What does it mean when your credit card application is pending?

One of the benefits of applying for credit cards online is the ability to know whether you’ve been approved or rejected within minutes — but in some cases, all you’ll learn is that your credit card application is “under review” or “pending.”

What does it mean when your credit card application is under review? Why do lenders occasionally need extra time to evaluate credit applications, and how long will you have to wait until they make their decision? Let’s take a close look at what happens when your credit card application is pending — and what you can do while you wait to hear back from the credit card company.

How long does it take to review a credit card application?

How long does it take to get approved for a credit card application? It depends. In many cases, when you apply for a credit card online you learn the status of your credit card application within minutes — and if your application has been accepted, you’re often able to make online purchases with your new credit card number right away. (It’ll still usually take 7 to 10 days for the physical credit card to arrive in the mail.)

However, credit card issuers sometimes need additional time to review a credit card application and make a final decision. This means that you may receive the message that your application is “pending” or “under review.” Many pending credit card applications are resolved within a few days, though it can take two weeks or more for some lenders to complete the review process.

Common reasons your application may be under review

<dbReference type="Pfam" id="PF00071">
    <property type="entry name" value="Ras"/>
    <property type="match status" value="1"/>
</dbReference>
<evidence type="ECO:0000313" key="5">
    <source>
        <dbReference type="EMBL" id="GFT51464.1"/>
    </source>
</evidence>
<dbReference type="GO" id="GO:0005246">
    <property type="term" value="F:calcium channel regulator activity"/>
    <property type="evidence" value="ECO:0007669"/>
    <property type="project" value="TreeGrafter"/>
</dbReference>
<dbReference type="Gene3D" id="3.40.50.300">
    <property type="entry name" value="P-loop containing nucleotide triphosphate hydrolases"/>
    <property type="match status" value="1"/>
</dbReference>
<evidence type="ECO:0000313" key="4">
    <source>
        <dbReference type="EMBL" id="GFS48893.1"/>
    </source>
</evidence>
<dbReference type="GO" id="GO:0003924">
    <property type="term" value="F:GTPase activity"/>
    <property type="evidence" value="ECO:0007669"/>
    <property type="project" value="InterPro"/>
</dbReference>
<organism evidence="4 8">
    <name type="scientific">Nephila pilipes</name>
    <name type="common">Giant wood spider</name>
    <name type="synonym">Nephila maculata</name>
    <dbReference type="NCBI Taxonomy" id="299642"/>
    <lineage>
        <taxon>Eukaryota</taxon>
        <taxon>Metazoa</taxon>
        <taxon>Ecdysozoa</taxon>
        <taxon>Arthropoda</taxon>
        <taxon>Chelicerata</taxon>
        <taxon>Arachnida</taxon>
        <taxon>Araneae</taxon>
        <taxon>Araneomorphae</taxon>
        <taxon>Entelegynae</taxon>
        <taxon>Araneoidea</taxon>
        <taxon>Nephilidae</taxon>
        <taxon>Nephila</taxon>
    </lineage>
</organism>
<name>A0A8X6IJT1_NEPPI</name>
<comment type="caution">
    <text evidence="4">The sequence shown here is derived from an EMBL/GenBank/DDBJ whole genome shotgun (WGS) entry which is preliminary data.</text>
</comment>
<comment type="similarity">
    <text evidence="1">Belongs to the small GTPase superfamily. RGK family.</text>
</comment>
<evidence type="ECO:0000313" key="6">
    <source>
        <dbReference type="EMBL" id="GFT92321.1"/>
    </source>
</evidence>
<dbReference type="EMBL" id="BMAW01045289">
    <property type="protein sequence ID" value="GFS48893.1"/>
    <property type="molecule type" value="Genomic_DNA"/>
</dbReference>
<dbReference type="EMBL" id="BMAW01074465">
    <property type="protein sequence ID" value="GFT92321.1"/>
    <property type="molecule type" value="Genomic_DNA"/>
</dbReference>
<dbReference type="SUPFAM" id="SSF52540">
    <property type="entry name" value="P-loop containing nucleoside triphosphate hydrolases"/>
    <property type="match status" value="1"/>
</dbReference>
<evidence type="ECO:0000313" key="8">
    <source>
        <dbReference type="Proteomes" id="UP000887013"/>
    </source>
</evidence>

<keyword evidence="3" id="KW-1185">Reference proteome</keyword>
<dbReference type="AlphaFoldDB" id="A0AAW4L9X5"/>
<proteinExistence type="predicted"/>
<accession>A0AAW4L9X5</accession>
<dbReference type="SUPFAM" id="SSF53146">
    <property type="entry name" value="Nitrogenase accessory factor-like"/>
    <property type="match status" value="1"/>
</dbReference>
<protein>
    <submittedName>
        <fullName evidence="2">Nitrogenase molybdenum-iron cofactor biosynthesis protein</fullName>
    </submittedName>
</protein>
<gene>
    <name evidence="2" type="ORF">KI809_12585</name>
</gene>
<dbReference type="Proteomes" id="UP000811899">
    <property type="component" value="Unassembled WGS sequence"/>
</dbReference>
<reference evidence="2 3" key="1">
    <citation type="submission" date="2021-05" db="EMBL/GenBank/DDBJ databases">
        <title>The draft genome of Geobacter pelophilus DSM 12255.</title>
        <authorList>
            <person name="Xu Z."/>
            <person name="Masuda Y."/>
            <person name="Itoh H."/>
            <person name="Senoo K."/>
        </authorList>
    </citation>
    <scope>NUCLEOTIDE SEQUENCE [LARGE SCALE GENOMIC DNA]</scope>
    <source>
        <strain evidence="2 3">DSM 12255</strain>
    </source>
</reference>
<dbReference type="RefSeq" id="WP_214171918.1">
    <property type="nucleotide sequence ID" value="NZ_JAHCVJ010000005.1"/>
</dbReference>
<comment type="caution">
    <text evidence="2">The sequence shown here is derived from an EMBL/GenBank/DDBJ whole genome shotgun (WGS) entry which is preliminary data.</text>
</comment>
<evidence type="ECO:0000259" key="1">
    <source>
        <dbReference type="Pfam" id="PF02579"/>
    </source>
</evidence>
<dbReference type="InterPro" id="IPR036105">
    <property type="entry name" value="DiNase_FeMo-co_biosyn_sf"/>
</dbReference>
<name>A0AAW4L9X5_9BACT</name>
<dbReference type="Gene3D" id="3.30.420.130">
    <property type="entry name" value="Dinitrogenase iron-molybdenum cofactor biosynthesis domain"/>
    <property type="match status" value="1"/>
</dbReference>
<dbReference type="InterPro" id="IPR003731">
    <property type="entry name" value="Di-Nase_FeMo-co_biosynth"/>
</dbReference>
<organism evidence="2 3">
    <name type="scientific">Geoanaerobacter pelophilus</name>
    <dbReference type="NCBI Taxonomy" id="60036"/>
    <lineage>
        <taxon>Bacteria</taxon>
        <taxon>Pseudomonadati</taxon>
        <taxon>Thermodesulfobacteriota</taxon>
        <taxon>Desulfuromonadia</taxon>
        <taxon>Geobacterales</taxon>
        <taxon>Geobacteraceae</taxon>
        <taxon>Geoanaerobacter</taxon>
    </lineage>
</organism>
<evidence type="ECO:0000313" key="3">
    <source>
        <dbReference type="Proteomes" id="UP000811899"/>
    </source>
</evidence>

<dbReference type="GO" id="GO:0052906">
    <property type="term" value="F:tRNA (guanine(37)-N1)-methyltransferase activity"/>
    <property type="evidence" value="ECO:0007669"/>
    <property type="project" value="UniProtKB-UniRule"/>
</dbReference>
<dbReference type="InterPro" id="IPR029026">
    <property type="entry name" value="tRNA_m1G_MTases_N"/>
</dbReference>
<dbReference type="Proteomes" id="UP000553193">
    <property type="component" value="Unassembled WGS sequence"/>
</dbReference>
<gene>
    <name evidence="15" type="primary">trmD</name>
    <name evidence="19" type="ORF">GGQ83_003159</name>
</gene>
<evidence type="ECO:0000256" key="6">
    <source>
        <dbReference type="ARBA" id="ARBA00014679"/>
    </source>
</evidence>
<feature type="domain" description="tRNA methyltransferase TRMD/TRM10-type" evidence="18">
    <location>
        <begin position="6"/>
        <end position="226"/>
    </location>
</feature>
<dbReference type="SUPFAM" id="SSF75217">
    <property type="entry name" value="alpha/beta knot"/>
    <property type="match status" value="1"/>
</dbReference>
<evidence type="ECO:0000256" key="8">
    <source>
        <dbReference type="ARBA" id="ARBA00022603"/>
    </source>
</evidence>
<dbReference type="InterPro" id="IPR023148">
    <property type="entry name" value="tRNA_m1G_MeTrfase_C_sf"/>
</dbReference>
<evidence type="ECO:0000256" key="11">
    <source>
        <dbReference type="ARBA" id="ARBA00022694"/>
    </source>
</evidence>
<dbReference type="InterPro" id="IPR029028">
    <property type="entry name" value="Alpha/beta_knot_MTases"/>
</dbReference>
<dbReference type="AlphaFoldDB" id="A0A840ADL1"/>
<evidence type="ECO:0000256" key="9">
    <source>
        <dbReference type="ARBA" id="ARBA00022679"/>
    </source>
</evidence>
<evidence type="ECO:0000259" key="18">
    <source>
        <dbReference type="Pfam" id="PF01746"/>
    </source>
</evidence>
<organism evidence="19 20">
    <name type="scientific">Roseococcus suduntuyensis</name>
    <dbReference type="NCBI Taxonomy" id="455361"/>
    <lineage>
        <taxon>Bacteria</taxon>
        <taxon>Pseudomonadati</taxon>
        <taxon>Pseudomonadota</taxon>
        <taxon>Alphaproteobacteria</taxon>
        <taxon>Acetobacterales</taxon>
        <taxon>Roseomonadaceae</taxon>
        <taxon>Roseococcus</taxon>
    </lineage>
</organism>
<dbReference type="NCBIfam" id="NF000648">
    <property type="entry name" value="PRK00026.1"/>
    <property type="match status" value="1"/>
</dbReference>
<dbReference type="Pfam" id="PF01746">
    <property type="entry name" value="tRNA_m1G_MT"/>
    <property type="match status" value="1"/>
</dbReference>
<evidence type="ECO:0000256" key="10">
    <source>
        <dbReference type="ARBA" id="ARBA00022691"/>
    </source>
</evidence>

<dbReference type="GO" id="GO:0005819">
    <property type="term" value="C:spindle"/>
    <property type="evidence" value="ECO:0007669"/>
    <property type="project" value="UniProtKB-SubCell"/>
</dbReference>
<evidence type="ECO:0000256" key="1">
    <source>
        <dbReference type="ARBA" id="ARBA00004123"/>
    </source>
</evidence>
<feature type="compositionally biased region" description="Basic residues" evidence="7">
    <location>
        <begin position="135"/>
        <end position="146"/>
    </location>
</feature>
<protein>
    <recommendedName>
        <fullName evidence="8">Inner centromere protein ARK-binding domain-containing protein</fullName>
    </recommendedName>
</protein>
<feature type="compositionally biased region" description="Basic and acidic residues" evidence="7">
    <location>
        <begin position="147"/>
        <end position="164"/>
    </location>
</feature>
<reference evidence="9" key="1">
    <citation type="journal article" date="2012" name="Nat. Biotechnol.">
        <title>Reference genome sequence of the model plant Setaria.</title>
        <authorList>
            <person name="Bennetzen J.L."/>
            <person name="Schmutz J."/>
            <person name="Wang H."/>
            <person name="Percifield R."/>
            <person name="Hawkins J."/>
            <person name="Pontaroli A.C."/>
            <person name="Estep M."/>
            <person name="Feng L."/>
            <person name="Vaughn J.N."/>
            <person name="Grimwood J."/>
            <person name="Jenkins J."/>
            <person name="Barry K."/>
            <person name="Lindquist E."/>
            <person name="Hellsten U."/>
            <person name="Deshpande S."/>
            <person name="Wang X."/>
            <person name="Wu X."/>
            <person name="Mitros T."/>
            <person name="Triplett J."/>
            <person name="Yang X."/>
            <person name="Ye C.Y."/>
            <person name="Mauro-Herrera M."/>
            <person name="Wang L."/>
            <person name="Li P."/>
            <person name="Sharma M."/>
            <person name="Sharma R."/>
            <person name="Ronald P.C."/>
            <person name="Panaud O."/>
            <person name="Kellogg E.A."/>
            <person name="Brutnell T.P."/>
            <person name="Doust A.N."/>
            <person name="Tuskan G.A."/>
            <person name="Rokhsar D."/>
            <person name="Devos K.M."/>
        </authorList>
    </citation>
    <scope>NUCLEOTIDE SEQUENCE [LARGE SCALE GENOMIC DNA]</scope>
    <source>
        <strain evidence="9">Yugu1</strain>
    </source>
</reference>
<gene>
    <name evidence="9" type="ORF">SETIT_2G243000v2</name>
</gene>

Lenders occasionally need extra time to accept or decline a credit card application. Here are some of the most common reasons why your application might still be under review:

  • The information you included on your application might not match the information on your credit report. Maybe you accidentally mistyped your phone number, for example, or perhaps you recently moved and your credit report hasn’t yet updated to reflect your new address.
  • You recently applied for a lot of new credit. Lenders may want to investigate your recent credit inquiries to determine whether you might be planning to take on more debt than you can pay off.
  • The lender might suspect identity fraud. If there are discrepancies between your application and your credit report, or if you applied for multiple credit cards within a single day, a lender might wonder if someone else is trying to take out credit in your name.
  • The lender needs to verify your application. In some cases, lenders will contact you to verify the personal information or income information you included on your application.
  • The lender might be overwhelmed with applications. When a bank or credit card issuer releases a new credit card — especially if the credit card offers unique rewards or a popular sign-up bonus — they might receive more applications than they can process at once…….Read More>>


Source:- bankrate